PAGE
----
Objective: We sought to determine the diagnostic accuracy of computed tomographic angiography (CTA) using 32-channel multidetector computed tomography for blunt cerebrovascular injuries (BCVIs).
Background: Unrecognized BCVI is a cause of stroke in young trauma patients. Digital subtraction angiography (DSA), the reference standard, is invasive, expensive, and time-consuming. Computed tomographic angiography has been rapidly adopted by many institutions because of its availability, less resource intensive, and noninvasive nature. However, conflicting results comparing CTA and DSA have been reported. Studies with 16-channel CTA report a wide range of sensitivities for BCVI diagnosis.
Methods: From January 2007 through May 2009, patients with risk factors for BCVI underwent both CTA and DSA. All CTAs were performed using a 32-channel multidetector CT scanner. Using DSA as the reference standard, the diagnostic accuracy of CTA for determination of BCVI was calculated.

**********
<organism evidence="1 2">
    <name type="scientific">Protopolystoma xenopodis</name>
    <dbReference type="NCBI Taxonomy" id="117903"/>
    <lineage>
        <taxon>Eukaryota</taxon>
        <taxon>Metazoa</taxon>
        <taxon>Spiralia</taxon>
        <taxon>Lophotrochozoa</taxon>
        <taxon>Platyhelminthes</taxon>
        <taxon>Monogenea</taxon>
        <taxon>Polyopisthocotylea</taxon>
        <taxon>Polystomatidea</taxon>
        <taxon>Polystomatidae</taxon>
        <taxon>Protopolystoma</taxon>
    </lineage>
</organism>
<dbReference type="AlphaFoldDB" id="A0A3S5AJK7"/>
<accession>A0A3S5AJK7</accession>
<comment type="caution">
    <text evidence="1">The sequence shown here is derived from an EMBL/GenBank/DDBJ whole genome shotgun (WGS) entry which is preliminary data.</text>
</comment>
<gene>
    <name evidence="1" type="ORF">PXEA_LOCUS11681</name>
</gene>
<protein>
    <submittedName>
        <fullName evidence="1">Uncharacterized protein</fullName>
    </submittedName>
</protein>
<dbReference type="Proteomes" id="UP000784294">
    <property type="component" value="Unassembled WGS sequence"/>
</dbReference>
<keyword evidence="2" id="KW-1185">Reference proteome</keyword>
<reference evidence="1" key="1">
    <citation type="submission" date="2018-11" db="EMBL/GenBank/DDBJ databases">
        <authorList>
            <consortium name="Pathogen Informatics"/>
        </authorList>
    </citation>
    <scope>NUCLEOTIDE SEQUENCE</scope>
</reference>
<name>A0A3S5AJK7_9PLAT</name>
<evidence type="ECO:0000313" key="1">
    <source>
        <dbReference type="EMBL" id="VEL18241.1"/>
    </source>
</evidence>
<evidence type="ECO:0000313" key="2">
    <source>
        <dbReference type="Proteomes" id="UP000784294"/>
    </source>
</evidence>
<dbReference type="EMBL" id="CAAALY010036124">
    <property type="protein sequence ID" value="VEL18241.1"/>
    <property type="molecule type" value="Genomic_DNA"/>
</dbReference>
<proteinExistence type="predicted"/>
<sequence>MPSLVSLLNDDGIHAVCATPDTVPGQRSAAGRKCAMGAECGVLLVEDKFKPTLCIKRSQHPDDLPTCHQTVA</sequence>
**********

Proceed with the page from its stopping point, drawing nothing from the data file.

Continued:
Results: There were 684 patients who met the inclusion criteria. Ninety patients (13%) had 109 injuries identified; 52 carotid and 57 vertebral injuries were diagnosed. CTA failed to detect 53 confirmed BCVI, yielding a sensitivity of 51%.
Conclusion: Given the devastation of stroke, and high mortality from missed injuries, this study demonstrates that even with more advanced technology (32 vs 16 channel), CTA is inadequate for BCVI screening. Digital subtraction angiography remains the gold standard for the diagnosis of BCVI.